- To get rid of wrong view/perception, we must see the anicca, dukkha, and anatta nature of the sense faculties (past, present, and future) as stated in the “Ajjhattāyatanaanicca Sutta (SN 35. 222)” through “Ajjhattāyatanaanatta Sutta (SN 35.224).”
- Another revelation is that “anicca” does not mean “impermanence,” and “anatta” does not mean “no-self.”
The whole World is Comprised of Twelve Āyatana
5. The sutta #23 of the Saḷāyatana Vagga states that “all” (“sabba“) in this world is included in the twelve āyatana: “Sabba Sutta (SN 35.23).”
- A series of 59 short suttas from “SN 35. 168” through “SN 35.227” explain that past, present, and paccuppanna (“present”) versions of internal and external āyatana are included in the category of āyatana.
- They further explain that they ALL have the anicca, dukkha, and anatta nature.
- The reason is that the description of “the world” in terms of twelve āyatana is equivalent to the description of the five aggregates, for example.
“The World” Can be Represented in Many Ways
6. As in the case of the five aggregates, the twelve āyatana are categorized as past, present, and paccuppanna (“present”), as pointed out above.
- That makes sense since the six internal and five external āyatana takes into account the rupakkhandha.
- The sixth external āyatana (dhammā) incorporates the kamma viññāṇa; thus, it can be represented by the viññāṇa aggregate.) Nāmagotta contains all records of the vipāka viññāṇa, and thus, can be represented by the first three mental aggregates.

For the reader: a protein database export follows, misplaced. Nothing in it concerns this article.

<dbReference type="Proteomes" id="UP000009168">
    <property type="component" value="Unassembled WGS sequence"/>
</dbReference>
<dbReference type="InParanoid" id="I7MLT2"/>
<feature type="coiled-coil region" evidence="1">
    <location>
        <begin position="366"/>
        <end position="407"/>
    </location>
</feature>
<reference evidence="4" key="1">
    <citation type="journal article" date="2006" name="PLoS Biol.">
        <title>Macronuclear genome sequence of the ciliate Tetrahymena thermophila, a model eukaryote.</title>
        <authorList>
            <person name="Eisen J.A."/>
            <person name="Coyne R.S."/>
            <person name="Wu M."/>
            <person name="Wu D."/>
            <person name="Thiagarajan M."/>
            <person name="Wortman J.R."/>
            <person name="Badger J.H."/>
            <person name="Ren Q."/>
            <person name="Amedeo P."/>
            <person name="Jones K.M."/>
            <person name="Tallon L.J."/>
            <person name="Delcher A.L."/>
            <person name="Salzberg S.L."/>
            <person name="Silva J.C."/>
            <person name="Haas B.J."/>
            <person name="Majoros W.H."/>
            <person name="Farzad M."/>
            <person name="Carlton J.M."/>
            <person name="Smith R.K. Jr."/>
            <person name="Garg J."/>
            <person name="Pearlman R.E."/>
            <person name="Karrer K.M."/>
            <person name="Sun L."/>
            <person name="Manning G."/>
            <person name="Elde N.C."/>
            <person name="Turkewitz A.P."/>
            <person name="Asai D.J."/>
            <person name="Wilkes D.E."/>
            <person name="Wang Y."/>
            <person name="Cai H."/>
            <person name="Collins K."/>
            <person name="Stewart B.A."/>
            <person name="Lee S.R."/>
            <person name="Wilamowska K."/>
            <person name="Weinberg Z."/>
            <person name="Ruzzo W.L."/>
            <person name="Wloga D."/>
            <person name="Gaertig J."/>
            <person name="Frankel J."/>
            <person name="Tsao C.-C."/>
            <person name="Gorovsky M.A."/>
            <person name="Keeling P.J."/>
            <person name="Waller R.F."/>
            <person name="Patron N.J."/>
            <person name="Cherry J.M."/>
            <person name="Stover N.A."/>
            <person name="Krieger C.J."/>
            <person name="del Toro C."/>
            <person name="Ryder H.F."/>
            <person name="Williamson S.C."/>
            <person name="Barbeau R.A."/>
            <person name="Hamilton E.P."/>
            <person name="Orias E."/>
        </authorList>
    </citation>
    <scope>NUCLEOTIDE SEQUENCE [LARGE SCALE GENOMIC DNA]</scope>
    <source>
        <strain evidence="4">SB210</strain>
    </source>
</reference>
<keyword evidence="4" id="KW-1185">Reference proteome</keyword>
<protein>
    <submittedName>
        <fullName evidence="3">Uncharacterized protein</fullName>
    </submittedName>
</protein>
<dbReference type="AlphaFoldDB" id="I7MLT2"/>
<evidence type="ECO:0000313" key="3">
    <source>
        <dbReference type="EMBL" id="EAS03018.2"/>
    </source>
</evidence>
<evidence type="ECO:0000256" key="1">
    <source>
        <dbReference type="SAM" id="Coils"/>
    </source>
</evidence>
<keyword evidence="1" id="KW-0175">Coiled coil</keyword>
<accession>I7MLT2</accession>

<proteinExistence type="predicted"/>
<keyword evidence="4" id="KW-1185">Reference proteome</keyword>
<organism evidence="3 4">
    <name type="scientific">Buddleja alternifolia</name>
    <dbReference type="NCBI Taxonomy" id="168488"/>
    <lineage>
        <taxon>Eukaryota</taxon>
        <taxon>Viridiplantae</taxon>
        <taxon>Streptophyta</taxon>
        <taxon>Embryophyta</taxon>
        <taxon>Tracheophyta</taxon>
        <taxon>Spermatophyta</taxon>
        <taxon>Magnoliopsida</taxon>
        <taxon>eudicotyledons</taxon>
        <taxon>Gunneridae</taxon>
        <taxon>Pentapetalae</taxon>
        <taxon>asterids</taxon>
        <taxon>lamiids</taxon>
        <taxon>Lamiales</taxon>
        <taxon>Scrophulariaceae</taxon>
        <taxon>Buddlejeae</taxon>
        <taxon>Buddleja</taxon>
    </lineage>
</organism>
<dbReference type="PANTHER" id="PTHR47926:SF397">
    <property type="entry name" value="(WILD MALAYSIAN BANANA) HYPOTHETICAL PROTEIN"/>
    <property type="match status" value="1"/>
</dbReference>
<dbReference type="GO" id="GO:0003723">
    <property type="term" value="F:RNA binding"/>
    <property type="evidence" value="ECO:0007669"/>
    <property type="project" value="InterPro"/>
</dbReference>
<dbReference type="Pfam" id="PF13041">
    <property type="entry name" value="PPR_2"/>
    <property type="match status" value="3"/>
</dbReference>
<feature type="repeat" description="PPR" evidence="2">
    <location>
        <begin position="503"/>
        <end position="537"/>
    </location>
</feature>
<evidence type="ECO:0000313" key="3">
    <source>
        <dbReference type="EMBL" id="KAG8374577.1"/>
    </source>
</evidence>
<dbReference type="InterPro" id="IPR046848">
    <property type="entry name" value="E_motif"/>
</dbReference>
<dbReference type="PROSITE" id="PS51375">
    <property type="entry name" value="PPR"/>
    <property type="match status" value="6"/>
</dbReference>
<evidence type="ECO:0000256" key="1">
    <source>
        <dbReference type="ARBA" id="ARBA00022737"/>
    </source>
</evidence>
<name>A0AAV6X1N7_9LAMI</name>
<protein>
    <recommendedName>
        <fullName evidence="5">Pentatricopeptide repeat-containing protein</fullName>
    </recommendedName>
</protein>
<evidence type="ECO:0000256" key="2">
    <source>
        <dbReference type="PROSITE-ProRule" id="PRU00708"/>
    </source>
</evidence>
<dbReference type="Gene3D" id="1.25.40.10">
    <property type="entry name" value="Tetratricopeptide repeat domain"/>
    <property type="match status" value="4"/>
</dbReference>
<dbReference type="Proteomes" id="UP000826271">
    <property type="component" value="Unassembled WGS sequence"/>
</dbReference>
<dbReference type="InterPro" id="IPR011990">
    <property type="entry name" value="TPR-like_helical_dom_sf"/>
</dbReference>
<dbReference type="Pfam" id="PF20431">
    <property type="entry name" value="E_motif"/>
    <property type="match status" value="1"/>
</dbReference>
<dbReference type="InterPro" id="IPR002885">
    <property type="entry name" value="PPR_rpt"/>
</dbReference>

- Even though nāmagotta are not dhammā, they come to mind as dhammā when we recall them. I have explained that in the forum (but I should write a post to explain it fully.) See comment #40356 (on September 14, 2022, at 2:42 pm) in the thread “Post on ‘Nāmagotta, Bhava, Kamma Bīja, and Mano Loka (Mind Plane)’”
- You may want to think about this carefully. See the analysis of the five aggregates in “The Five Aggregates (Pañcakkhandha).” We can discuss any questions in the forum.
Craving Āyatana Is Equivalent to “Pañca Upādānakkhandhā”
7. In the section “The Five Aggregates (Pañcakkhandha),” we discussed the fact that we get attached to only a fraction of the five aggregates (things in this world.)
- In this “analysis in terms of the twelve āyatana,” we can see that we attach to the same pañca upādānakkhandā (pañcupādānakkhandā.)
- We attach to all six internal āyatana. That happens for all average humans who view/perceive all internal sense faculties as “mine.” As we discussed, that view is sakkāya diṭṭhi.
- However, we attach to only a fraction of external āyatana. For example, we attach only to a fraction of external rupa, sadda, gandha, rasa, and phottabba.
- With the above background, we can now discuss some critical facts.
Wrong Translations of Anicca
8. I mentioned above (#4, #5) that the twelve āyatana are categorized as past, present, and paccuppanna (“present.”) That is elaborated in a series of suttas from SN 35. 186 through SN 35. 227.
- The three suttas “Ajjhattātītānicca Sutta (SN 35.186),” “Ajjhattānāgatānicca Sutta (SN 35.187),” and “Ajjhattapaccuppannānicca Sutta (SN 35.188)” state that the six internal āyatana belonging to the past, future and present are of the anicca nature.
- Obviously, the past āyatana refers to those that one had in previous lives, i.e., one’s past āyatana ARE of anicca nature. It does not make sense to say, “One’s past āyatana ARE impermanent.”
- The point is that some yogis who can look at previous lives and see their births in Deva or Brahma realms may boast about them. Yet, those “seemingly valuable existences” could not be maintained. Any existence among the 31 realms (whether now, in the past, or in the future) is of anicca nature; not one can be maintained in that state.
- Therefore, it should be clear that the translation of “anicca” as “impermanence” does not make sense.